IF YOU were near Johnson Square around 9 a.m. on Nov. 10, you might have seen a group of tourists near a van with bicycles on top.
These visitors paid $3,698 each to ride bikes in Savannah and Charleston, as part of a tour operated by California-based Backroads, “The world’s No. 1 Active Travel Company.”
At exactly the same time, another van operated by VBT (“Bicycling and Walking Vacations Since 1971”) was parked near Ellis Square. Participants in the Vermont-based company’s “Charleston to Savannah: A Southern Reel” tour (from $2,195) were rolling out to explore Savannah by bike.
As we continue public conversations about how much tourism Savannah can handle, it’s important to remember not all visitors are the same.
As a demographic group, bicycle tourists are well-educated, affluent, and don’t bring with them the negative consequences that some others do. They don’t compete with locals for parking spaces and don’t contribute to wear and tear on our streets.
And they are unlikely to start brawls on Congress Street at 2 a.m. After all, they want to get up early and ride.
These national tour companies, along with local businesses such as Savannah Bike Tours and Savannah on Wheels, are well aware the economic potential of encouraging people to explore Savannah by bike.
You might think Savannah’s emergence as a bicycle tourism destination would bode well for our chances when the city reapplies for Bicycle Friendly Community recognition from the League of American Bicyclists next year.
Will we be the first community in Georgia to earn silver- or gold-level status? Almost certainly not. In fact, our bronze-level ranking may be in jeopardy.
That’s because we’ve largely abandoned work on a central metric for determining bicycle friendliness: It’s been almost five years since the last bicycle infrastructure project in Savannah was completed.
Sure, we’ve continued to install bike racks, but when it comes to significant projects improving safety and access, the City of Savannah has done little in recent years to meet the needs of people who ride bikes for recreation and transportation.
Looking back, the administration of Mayor Otis Johnson was a golden age for bicycling improvements in Savannah, which delivered our bronze-level ranking in 2013. Mayor Johnson understood better bicycle facilities are critical to the safety of thousands of people in Savannah for whom traveling by bike is a necessity, not a choice.
He also perceived that expanding and improving our active infrastructure network would convince others to make bicycling a healthy part of their daily lives — a fact that has been confirmed by study after study in the intervening years.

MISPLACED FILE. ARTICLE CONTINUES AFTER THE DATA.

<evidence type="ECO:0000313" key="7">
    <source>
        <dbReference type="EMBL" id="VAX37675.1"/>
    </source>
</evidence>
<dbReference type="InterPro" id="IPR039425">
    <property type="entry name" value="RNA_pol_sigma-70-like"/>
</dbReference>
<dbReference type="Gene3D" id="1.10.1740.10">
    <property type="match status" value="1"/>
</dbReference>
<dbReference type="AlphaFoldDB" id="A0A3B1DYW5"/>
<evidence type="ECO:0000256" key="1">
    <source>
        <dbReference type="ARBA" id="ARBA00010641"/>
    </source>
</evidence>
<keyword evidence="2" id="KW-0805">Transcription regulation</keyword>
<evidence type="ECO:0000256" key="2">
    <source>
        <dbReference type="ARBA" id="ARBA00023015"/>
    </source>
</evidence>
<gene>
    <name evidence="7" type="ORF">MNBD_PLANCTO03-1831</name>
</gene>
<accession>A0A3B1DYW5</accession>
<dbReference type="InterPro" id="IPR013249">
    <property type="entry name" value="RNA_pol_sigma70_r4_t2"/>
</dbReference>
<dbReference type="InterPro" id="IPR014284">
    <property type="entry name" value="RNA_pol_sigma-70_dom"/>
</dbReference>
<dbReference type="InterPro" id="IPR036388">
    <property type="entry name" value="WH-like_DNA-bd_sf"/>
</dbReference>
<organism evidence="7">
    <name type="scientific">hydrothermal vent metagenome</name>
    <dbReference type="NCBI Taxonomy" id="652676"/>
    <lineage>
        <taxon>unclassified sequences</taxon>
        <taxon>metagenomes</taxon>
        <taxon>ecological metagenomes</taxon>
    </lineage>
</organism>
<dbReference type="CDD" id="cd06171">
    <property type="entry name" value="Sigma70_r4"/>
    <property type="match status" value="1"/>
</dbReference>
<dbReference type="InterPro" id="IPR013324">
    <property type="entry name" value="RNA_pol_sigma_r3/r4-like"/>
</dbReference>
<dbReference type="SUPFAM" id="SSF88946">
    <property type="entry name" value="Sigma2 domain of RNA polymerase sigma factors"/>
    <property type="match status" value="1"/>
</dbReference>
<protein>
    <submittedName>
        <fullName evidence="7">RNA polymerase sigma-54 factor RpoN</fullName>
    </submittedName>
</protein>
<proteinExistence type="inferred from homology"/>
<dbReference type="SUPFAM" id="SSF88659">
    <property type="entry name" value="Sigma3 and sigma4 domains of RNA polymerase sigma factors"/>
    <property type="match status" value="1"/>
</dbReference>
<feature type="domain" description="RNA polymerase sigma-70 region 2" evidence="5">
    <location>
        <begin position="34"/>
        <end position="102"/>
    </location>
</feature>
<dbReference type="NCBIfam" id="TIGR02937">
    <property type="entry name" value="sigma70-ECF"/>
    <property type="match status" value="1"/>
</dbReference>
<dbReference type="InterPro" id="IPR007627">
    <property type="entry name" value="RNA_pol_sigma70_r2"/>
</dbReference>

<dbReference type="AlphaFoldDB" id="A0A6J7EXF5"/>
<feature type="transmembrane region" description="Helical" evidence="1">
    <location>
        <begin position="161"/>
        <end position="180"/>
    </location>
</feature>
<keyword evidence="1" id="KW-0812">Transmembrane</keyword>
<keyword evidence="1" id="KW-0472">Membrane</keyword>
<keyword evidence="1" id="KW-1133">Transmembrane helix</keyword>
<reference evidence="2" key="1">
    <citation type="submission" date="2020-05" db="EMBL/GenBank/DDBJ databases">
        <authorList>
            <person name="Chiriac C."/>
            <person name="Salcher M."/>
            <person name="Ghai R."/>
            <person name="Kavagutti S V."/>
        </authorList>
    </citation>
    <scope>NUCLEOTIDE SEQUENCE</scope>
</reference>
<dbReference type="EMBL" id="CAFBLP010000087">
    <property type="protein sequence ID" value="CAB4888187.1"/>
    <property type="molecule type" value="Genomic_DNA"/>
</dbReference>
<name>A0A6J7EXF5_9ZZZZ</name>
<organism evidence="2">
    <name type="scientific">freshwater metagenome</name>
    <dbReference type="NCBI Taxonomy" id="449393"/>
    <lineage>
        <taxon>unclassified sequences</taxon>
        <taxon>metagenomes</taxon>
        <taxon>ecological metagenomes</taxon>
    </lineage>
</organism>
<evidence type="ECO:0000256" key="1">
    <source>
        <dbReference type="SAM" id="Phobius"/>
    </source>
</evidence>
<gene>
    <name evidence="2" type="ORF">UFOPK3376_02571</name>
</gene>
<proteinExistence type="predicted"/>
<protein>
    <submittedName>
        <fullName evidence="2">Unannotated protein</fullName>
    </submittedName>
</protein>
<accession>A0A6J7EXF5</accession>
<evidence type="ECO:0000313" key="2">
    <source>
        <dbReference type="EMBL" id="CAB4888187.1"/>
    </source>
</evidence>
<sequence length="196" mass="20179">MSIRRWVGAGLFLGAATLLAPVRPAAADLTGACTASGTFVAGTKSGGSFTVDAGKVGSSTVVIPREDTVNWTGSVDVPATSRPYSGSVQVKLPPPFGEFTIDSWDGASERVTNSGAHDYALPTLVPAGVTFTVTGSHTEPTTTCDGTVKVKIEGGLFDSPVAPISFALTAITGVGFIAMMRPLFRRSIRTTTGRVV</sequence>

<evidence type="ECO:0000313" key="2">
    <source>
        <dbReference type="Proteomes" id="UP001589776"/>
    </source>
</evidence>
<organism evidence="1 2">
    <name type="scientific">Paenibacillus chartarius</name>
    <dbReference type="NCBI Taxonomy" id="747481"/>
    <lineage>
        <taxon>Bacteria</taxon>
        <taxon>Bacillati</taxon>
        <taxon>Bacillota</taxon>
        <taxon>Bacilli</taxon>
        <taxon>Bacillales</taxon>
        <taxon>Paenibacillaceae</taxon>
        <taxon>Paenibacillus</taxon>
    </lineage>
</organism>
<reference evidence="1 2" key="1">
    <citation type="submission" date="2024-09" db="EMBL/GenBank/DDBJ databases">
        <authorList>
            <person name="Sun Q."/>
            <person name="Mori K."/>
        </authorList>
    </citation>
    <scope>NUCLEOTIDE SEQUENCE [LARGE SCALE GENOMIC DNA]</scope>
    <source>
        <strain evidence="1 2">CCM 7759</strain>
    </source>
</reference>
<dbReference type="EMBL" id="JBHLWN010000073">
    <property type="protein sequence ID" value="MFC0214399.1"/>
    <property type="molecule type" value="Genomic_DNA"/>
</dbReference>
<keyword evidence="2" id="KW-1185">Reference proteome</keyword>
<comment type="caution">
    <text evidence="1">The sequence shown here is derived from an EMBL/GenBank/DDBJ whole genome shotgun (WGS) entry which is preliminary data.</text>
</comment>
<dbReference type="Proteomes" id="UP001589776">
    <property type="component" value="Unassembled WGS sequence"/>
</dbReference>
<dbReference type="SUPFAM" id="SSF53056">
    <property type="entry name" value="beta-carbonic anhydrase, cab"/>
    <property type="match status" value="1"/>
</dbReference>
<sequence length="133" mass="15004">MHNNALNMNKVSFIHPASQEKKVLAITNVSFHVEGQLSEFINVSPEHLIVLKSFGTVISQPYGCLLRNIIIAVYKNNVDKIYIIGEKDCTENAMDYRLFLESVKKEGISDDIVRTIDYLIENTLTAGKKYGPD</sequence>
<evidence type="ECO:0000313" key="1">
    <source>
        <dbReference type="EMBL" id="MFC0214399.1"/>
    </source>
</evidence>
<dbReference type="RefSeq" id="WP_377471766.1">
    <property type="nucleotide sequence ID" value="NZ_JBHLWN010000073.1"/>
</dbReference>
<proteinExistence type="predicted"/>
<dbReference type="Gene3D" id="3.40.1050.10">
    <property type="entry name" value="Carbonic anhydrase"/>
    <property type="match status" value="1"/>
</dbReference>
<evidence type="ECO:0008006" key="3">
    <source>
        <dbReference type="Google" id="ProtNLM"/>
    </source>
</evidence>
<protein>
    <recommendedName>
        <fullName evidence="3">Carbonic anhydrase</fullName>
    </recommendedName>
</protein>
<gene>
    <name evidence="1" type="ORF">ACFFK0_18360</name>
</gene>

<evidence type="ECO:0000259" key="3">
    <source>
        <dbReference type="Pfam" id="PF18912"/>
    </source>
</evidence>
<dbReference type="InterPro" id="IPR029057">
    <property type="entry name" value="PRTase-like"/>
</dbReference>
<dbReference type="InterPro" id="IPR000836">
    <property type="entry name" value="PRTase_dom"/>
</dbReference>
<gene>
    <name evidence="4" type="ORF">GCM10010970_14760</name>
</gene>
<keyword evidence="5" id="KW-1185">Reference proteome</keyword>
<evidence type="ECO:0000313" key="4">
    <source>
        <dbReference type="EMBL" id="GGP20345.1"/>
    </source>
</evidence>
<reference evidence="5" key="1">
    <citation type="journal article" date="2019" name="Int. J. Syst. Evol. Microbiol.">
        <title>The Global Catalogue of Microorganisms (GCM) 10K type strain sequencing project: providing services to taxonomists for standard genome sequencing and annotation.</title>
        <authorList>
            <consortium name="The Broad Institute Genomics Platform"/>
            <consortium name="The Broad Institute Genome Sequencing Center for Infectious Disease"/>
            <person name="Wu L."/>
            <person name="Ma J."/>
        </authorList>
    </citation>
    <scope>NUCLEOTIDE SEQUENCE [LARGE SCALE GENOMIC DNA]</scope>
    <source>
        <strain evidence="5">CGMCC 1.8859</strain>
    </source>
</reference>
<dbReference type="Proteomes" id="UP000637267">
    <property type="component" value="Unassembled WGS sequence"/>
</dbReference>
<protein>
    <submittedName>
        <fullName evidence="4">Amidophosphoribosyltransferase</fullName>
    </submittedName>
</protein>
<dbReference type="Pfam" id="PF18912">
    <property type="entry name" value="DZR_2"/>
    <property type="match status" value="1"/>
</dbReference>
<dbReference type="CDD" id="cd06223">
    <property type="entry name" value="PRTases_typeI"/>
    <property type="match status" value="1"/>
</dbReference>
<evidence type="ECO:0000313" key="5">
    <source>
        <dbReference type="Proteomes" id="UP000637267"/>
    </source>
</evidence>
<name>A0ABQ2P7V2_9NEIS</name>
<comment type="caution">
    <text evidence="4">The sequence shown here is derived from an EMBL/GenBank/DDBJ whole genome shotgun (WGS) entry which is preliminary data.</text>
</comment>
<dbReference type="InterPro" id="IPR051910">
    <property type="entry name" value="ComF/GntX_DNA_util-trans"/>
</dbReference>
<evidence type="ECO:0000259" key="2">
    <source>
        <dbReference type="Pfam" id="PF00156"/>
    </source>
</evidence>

Since Mayor Johnson left office, city officials have expressed support for bicycling, but conditions have deteriorated. Except for the 2015 Complete Streets ordinance, it’s difficult to find any positive developments for Savannah cyclists since 2012.
To be clear, I’m not a member of the “City Hall can’t do anything right” brigade. In fact, I’m in the opposite camp.
Some elected officials recognize that bike lanes and trails yield benefits to the entire community, not just people who ride bikes. We also have capable and committed city staff members eager to put Savannah back on the road to bicycle friendliness.
And finally, a large majority of citizens — 87 percent, according to a poll of likely voters in Savannah commissioned by Georgia Bikes — favor investments in safe, family-friendly streets.
What’s missing is the political will to move beyond vague expressions of support.
In announcing the latest round of Bicycle Friendly Communities last week, the League of American Bicyclists’ praised the leadership of Mayor Betsey Price of Fort Worth.
Price said, “As a community, we stand to benefit from this opportunity both economically and from the health and environmental related benefits of encouraging bicycle travel in Fort Worth.”
Officials here have made similar comments in recent years, which is encouraging. But we need more than words.
Since Price took office in 2011, Fort Worth has added 66 miles of bike lanes and dedicated $1.2 million to building trails, according to Bicycling Magazine.
With the arrival of Rob Hernandez, Savannah’s new city manager, and Elizabeth Taschereau, his strategic initiatives manager, we have reason to hope. There are several projects and initiatives in the wings that would yield tangible results fairly quickly.
But we can’t wait five more years. We must act soon to improve conditions for residents and visitors alike.
Our reputation as a bicycle friendly community is not a permanent situation. Unless we correct our current path, injuries and fatalities among people who ride bikes will continue to climb.
And those vans with bicycles on top and desirable visitors within will stop coming to Savannah.